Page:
Another reason not to drive, besides some that have been mentioned here, is the externalities, or external costs, associated with driving. For example, if there are more cars on the road, the city has to do more road maintenance, build new roads and pay for police officers. And if you are sitting in a car all the time instead of biking, someone is probably going to have to pay more for your health care costs on average (whether that's you, your insurance company or the government...). There's also all the pollution created by cars, both from the exhaust pipe and the process of drilling for and refining oil, and the political cost associated with maintaining relationships (or going to war with) countries that produce oil. Eventually someone ends up paying for the externalities. Of course, by biking instead of driving, I don't actually save any money by reducing my externalities, but I can feel good about it. It's a step in the right direction towards a society that would be, in my opinion, much better off with extremely limited use of cars.
    Matt

  20. #20
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    Quote Originally Posted by fuzzy34 View Post
    I did the math yesterday, so it costs be between 7-8 dollars a week to drive to work. That's average $4.00 a gallon gas and between 12-14 miles/gallon depending on winter and summer.
    So basically you're looking at ~$400 per year in savings in gas alone. I used rough math (i.e I just did 5 days a week x 52 weeks a year) but using that data and the current IRS business use per mile cost of $.51/mile, you'd be at $1060 if you rode EVERY week day, all year.

    I don't know your situation, but I think I would struggle to make a dollars argument for riding to work based on those numbers. If I lived four miles away though, and it were safe to do so, I'd ride. That's what - 20 minutes? Good cardio.
    :wq

  21. #21
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    Quote Originally Posted by fuzzy34 View Post
    I did the math yesterday, so it costs be between 7-8 dollars a week to drive to work. That's average $4.00 a gallon gas and between 12-14 miles/gallon depending on winter and summer.
    You must not work 5 days a week then? If you drive 8 miles round trip that would be 40 miles a week, divided by 13 mpg = 3.07 gallons per week, times $4/gallon = $12.30/week not including wear and tear and depreciation.

  22. #22
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    Quote Originally Posted by fuzzy34 View Post
    I know a lot of threads are about cars vs biking to work. So any health benefits aside, I am really starting to wonder how much I'll save on gas. I can't count not paying oil changes, insurance, registration, etc. because I will still be keeping the vehicle. I'll only be saving on gas, and I would need a new bike for commuting. Is it really worth it at that point when I'll still be keeping my truck? I only live about 4 miles from work.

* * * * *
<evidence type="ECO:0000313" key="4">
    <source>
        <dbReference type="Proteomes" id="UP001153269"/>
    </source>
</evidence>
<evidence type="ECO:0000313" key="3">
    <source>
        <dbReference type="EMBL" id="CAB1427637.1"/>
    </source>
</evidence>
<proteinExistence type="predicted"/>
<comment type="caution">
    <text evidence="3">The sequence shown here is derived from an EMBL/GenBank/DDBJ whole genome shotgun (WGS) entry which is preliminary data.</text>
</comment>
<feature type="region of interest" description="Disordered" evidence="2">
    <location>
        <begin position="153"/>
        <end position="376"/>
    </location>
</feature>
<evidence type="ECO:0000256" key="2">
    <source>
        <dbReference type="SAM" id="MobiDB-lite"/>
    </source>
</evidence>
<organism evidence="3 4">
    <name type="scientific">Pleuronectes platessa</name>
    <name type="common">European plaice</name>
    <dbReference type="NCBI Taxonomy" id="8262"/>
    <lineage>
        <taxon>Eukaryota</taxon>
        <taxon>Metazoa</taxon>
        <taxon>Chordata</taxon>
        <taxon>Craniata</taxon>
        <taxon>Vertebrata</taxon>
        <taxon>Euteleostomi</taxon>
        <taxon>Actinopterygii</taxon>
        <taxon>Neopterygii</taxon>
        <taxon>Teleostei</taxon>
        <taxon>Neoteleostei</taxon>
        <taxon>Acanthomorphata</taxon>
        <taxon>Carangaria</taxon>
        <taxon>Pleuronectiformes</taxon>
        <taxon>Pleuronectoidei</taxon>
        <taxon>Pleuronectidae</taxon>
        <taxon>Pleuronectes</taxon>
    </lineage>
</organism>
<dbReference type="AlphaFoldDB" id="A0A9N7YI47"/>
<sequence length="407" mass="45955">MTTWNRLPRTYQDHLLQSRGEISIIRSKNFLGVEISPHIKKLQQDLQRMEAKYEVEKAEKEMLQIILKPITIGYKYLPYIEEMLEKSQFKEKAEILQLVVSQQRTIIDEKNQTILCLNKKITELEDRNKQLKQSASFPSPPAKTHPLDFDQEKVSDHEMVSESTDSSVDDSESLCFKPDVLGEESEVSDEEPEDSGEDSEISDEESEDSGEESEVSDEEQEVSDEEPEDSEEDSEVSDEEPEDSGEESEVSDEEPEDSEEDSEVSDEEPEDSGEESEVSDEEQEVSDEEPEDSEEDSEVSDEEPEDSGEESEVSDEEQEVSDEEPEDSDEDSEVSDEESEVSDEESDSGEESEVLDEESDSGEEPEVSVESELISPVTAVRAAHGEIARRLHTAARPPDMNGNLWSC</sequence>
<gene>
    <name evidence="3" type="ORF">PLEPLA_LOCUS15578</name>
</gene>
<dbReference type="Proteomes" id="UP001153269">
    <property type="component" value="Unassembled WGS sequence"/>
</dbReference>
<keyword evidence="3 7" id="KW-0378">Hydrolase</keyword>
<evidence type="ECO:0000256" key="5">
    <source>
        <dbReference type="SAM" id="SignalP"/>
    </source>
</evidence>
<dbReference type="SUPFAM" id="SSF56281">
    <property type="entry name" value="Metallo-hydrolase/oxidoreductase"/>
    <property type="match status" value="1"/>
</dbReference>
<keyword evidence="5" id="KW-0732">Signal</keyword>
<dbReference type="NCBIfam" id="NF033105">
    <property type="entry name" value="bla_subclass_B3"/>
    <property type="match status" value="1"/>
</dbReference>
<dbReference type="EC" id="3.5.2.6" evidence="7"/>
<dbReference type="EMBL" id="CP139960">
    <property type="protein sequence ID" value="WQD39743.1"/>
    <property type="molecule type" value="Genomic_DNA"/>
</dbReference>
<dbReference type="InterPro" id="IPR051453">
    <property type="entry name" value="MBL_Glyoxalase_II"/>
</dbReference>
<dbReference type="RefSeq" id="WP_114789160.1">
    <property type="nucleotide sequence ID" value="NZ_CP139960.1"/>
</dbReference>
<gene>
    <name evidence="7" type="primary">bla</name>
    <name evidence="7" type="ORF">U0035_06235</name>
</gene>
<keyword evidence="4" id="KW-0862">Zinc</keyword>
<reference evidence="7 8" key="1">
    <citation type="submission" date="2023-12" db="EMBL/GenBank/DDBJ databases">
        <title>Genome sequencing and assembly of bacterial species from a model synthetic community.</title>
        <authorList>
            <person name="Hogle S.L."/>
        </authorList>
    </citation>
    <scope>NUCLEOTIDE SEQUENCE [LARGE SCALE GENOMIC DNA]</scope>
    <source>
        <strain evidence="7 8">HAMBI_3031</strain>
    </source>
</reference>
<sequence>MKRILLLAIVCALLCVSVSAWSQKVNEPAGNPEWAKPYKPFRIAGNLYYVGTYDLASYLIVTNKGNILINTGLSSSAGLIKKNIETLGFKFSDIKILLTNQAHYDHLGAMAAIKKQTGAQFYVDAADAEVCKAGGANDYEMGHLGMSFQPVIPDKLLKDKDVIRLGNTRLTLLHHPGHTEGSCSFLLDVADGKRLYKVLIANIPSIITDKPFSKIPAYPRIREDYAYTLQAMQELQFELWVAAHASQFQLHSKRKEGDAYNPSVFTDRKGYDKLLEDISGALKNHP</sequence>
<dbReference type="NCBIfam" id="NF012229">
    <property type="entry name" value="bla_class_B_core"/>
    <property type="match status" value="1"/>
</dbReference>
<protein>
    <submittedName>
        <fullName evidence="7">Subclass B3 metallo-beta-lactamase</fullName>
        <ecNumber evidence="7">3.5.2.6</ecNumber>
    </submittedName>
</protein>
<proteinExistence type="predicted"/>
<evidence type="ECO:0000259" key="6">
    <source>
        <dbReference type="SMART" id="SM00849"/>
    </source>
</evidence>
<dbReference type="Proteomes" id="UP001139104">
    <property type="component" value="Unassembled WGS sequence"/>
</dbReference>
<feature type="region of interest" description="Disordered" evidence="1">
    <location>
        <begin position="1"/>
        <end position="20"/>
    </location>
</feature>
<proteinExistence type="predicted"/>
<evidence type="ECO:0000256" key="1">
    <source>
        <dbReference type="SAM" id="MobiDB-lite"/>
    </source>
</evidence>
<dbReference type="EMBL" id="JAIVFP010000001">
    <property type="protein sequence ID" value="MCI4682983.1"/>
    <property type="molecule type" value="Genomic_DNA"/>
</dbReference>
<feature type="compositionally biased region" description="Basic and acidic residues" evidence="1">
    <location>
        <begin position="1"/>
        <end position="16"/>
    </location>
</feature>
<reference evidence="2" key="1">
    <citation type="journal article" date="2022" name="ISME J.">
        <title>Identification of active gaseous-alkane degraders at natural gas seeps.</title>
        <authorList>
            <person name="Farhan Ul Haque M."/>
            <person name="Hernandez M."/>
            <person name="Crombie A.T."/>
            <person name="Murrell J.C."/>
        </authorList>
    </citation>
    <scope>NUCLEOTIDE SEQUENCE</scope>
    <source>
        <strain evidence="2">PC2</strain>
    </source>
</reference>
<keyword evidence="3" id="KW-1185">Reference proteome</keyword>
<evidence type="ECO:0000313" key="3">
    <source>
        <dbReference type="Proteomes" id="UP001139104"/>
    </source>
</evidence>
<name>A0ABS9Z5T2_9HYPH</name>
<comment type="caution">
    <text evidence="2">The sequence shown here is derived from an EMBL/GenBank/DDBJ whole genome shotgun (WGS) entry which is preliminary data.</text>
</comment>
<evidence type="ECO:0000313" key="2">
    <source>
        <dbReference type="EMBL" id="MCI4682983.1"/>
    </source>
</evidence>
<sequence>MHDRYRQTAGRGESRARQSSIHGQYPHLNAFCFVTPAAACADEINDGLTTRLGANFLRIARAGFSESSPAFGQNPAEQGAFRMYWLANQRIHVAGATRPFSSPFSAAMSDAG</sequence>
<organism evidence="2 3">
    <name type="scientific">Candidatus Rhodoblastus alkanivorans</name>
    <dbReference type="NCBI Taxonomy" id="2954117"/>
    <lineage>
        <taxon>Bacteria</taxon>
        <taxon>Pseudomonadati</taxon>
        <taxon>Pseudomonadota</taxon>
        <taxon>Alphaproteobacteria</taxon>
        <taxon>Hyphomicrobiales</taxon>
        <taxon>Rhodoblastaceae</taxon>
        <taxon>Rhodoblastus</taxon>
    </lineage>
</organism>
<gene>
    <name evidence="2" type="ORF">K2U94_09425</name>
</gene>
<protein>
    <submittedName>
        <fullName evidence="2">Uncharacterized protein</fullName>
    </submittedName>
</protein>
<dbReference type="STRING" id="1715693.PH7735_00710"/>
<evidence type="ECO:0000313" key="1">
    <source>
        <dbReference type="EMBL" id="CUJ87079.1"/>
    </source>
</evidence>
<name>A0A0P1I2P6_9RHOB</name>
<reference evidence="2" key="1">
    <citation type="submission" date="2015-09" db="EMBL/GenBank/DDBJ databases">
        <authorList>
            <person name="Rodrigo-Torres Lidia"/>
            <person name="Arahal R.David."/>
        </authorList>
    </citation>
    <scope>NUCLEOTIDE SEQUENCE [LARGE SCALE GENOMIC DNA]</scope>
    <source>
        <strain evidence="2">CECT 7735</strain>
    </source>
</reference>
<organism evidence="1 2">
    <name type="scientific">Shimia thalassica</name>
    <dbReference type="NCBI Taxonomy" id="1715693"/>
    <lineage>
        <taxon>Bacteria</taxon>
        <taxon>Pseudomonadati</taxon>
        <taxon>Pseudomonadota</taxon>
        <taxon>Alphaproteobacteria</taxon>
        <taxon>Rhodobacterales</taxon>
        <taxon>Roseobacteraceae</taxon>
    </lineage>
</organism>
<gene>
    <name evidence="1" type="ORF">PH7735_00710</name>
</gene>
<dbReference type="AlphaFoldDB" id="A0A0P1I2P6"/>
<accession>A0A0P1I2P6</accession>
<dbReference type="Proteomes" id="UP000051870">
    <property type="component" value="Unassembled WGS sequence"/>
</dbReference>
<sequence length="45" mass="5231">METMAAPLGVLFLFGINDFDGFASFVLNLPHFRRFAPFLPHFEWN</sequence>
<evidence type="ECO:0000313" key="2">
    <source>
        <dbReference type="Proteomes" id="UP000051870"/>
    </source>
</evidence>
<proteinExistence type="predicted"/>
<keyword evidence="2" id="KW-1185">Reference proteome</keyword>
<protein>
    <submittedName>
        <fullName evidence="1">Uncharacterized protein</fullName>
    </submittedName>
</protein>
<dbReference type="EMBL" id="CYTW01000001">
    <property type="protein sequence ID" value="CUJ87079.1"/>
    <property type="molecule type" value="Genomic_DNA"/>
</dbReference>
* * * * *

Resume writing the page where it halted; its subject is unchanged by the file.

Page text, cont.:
Bike commutting is not about saving gas...

    It is all about mental health and physical health...

    Course if you don't want health you could save a pittance in gas if that turns your crank.

  23. #23
    Fat-tired Roadie
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    OP - how about $30 to fix the headset problem, ride your Fisher to work, and buy a more serious triathlon bike?

    Unless your commute is the minority of your driving miles, you can figure a lower cost of oil changes into your money calculation. You'll reach whatever mileage interval it is less frequently. You're also drastically reducing the number of starts you put your engine through, which, along with raw mileage, has an impact on wear life.

    You could save even more walking to work, although it would be a little time-consuming.
    "Don't buy upgrades; ride up grades." -Eddy Merckx

  24. #24
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    savings abound!

    In the summer I ride my bike to work three times a week. When I'm only driving, I tend to fill up every 5 to 7 days. When I ride, I fill up once a month. I see a big savings. One of the hidden benefits of riding to work is that I use public transportation for other things. It's amazing how much gas you use during the lunch hour and during the day with miscellaneous trips. We love the cost savings! I like the health benefits (and the stress relief in particular), too. I can't recommend it enough.
    "You'll thank me when it's all said and done"

  25. #25
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    Quote Originally Posted by fuzzy34 View Post
    Sorry I should have provided some more info I am already pretty active. I regularly compete in triathlon's, so the riding will be moot for me. I'm looking at a single speed 29er for the commute as I'll be on sidewalk most of the way. I don't pay to park, so that's a non-issue. Based on my calculations, it costs me $7.15 usd to drive to work a week, so a ~$400 bike will take about a year of riding every day for it to pay itself off. A year seems like a like a while, especially since winter riding will be a little rougher (Michigan). I know I can do it, I think it's just a matter of not being lazy really. It's probably because the bike I have now is just not very fun to ride.
    Gears can be a godsend in the winter....think of plowing through snow up to the BB

  26. #26
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    Quote Originally Posted by AndrwSwitch View Post
    OP - how about $30 to fix the headset problem, ride your Fisher to work, and buy a more serious triathlon bike?